EDF plans to build a giant nuclear garbage pool in Belleville-sur-Loire instead of stopping producing unmanageable waste! http://www.sortirdunucleaire.org/EDF-projette-de-construire-une-piscine-poubellePress release of February 13, 2018
On February 13, 2018, the Reporterre site revealed the new EDF project. In view of the prolongation of the operation of nuclear reactors and to unclog the four basins of the La Hague plant where used fuel is stored, the electrical firm wants to build a giant new pool of deactivation near the Belleville plant -sur-Loire (Cher). We strongly condemn this imposed, dangerous and expensive project. Rather than create a new trash, EDF must turn off the tap and dry up the production of unmanageable radioactive waste!
In France, spent fuel is stored in deactivation pools for the time needed to cool them (between 3 and 5 years). If each nuclear power plant has its own pool adjoining the reactor building, the La Hague plant (Manche) hosts 4 pools in which are immersed more than 10,000 tons of spent fuel, representing a hundred reactor cores waiting for a improbable reprocessing. Supposedly temporary, storage in these pools has been going on for 40 years. Consequences: the pools are full and the space is running out. Instead of starting a decline in spent fuel stocks by stopping the production of electricity from nuclear power, EDF is stubborn and plans to build an additional pool in Belleville-sur-Loire. But the experience of La Hague shows that the use of these pools goes hand in hand with disproportionate risks....
This is the list of the events organized in various countries and towns worldwide for the commemoration of the March 11 2011 beginning of the Fukushima nuclear disaster, ongoing for 7 years now. I will complete this list little by little by adding to this list any additional event about which the people will inform 
New report suggests household battery storage set to boom in Australia, with uptake predicted to have tripled in 2017, and costs of the key technology expected to halve in less than seven years.
Including battery storage and rooftop PV in new home packages is soon just going to be the norm, says home builder Metricon. Already, theyre putting them in around half of the new homes they build.
Flat-pack solar? IKEA says it wants to retail solar panels in Australia, at cost, as it has done in the UK and other EU countries. Is this a good thing?
In many ways, the controversy over Barnaby Joyces affair is a distraction. The focus on the personal affair with a former journalist, who became a staffer in the media has the flavour of tabloid journalism about it. Personal relationships are much more complex and only those involved really know what is going on. Besides, he has done much worse then get his girlfriend pregnant and this is what the focus should be on.
Joyce has consistently been in the front line, attacking those on Centrelink benefits as welfare cheat. her has played a leading role in bringing in a list of measures, engineered to make life more difficult for the most vulnerable Australians.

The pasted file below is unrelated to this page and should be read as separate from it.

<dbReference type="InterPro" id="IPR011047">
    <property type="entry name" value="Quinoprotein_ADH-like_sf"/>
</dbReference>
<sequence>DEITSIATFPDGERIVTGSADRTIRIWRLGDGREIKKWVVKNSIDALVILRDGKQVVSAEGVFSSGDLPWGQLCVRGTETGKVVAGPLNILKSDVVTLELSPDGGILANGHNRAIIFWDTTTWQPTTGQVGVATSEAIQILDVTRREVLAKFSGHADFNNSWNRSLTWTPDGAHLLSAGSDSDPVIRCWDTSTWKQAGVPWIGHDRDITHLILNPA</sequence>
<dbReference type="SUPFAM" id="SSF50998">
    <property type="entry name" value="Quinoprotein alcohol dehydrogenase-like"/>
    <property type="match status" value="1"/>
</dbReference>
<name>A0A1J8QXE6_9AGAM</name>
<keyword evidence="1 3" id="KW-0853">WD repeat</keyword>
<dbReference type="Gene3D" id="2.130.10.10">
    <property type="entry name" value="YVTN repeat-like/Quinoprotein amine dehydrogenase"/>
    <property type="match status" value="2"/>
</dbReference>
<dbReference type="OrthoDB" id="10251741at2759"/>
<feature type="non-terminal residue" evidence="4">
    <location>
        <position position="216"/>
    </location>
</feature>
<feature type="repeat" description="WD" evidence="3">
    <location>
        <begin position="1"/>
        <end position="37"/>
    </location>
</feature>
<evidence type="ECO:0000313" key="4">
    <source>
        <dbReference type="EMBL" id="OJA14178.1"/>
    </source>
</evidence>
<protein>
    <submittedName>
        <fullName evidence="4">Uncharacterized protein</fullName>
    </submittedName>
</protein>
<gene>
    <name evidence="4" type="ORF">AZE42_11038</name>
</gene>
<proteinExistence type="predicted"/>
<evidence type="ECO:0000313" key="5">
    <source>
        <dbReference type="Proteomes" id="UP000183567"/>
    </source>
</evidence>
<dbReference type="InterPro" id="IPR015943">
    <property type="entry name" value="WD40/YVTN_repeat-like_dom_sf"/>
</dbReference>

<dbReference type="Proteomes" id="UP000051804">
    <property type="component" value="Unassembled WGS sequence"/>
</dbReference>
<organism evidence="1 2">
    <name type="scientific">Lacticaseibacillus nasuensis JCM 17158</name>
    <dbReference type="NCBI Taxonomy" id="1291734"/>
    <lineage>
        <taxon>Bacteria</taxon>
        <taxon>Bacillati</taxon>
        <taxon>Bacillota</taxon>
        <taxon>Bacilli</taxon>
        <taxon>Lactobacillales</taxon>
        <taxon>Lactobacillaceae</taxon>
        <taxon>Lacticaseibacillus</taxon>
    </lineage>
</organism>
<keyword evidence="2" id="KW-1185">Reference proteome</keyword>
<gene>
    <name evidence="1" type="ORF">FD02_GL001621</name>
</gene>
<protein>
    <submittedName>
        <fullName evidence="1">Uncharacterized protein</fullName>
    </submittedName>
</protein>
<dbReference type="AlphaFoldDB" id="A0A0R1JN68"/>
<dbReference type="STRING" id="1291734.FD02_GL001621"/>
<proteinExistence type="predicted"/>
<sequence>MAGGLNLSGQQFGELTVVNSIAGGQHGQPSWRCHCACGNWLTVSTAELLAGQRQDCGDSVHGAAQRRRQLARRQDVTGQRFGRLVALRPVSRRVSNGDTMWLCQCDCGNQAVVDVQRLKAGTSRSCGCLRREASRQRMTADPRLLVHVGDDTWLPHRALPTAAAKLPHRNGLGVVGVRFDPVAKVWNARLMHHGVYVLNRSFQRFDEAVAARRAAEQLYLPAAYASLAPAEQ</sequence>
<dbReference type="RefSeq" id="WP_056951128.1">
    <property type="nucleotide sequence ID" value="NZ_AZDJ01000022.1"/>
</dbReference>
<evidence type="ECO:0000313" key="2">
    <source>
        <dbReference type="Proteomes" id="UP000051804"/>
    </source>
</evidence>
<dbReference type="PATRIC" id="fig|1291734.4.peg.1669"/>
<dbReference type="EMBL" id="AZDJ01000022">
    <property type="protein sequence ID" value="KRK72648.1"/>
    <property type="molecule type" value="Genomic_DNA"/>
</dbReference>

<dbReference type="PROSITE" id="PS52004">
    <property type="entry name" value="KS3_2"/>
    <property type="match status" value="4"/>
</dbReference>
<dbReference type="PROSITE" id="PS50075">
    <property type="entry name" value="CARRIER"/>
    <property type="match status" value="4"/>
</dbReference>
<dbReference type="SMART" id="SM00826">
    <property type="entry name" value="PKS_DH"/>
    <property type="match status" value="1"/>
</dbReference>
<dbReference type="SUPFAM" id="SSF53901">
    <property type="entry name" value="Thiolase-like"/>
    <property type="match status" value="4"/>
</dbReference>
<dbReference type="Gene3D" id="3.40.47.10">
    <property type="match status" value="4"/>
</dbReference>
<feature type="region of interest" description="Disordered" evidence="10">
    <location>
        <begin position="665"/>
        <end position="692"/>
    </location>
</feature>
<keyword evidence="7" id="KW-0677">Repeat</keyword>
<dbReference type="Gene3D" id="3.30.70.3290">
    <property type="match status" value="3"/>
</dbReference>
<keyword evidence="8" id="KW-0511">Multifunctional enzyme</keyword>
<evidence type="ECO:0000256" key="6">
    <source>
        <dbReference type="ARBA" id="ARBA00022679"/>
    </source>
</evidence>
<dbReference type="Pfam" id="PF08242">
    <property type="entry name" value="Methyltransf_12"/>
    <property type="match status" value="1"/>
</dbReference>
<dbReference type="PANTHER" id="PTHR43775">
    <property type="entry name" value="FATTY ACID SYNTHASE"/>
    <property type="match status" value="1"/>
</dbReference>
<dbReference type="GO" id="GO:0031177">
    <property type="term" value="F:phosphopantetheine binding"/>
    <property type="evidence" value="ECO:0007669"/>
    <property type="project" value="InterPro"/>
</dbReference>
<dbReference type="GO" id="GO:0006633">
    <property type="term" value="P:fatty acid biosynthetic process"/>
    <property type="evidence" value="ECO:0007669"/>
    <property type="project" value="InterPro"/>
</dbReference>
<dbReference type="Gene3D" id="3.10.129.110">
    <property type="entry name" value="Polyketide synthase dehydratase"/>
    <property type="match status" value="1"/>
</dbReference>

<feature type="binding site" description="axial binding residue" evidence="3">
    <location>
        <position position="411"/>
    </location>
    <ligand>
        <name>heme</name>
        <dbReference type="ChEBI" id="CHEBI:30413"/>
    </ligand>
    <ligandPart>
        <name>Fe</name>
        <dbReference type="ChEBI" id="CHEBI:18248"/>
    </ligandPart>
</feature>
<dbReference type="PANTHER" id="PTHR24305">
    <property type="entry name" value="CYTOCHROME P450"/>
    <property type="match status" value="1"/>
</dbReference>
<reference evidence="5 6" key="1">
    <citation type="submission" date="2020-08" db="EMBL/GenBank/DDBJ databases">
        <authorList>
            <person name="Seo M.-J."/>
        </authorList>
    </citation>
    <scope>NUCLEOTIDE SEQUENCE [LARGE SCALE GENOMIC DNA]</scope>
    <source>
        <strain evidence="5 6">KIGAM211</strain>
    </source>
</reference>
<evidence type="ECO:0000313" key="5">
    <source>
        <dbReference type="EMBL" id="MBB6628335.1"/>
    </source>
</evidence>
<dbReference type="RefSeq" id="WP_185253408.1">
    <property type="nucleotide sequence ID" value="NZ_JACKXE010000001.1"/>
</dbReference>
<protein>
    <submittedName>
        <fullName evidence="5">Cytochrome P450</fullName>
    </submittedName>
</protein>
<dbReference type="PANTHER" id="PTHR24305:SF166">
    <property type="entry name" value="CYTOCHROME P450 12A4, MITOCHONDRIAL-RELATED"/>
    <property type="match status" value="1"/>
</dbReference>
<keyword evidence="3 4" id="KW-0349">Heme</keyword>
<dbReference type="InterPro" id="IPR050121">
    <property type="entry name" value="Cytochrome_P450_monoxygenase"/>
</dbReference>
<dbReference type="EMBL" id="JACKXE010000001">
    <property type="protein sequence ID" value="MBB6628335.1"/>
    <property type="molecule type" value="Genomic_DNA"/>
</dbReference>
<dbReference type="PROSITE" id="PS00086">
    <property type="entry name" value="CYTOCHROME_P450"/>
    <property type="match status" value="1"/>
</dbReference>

While doing this, he has not been too shy to dip his own hands into the governments coffers.And he is accused of using public funds to cultivate an extramarital affair. And when he finally leaves Canberra, there will be no guilt about walking away with a bag of life-long perks and a pension that would provide a comfortable life for a whole bunch of other pensioners. You can bet he wont be calling himself a welfare cheat, even if this comes on top of his reputed wealth of around $18 million.
Time and time again, Barnaby Joyce has betrayed the ranks of the National Party, siding with Tony Abbott and then Malcolm Turnbull, to champion cut backs in services and privatisations. He once claimed to stand against this. No wonder that some in the National Party took to calling him Turncoat Barnaby. This has contributed to the shifting of a section of the partys base of support to One Nation.
Many more sins could be written about. At every turn, when a new measure that hurt ordinary Australians came, Barnaby was there, playing the role of the most reliable sycophant of a brutal government without compassion and prepared to do anything to serve its own interests. .
If there is one positive thing to come out of the present affair, it is that it has given us a glimpse of the murky waters of the embedded culture of corruption and cronyism that envelopes Canberra.
This is the most pressing political issue of our times. Corruption and cronyism is what is determining the type of government that we have and what lies behind so many measures are being put in place, which are hurting ordinary Australians.
The flip side is that this situation has plunged trust in the political system to the lowest level ever. Before the Barnaby Joyce affair broke out, not many had any great trust in parliament, leading politicians and the big parties. But now, the stocks have sunk even lower, and this has mainly goner...
The brazen shooting murder of notorious former bikie boss Mahmoud Mick Hawi as he sat in the drivers seat of a luxury 4WD is feared to spark a new round of Sydney underworld revenge attacks.
The ex-leader of the Comancheros was shot multiple times outside a Fitness First gym in Rockdale in Sydneys south about midday on Thursday and later died in St George Hospital.
His 4WD was peppered with at least half a dozen bullets in the underworld hit.
Two men in dark clothing were captured on CCTV fleeing the scene after the attack.
Witnesses identified a man wearing a balaclava as the gunman.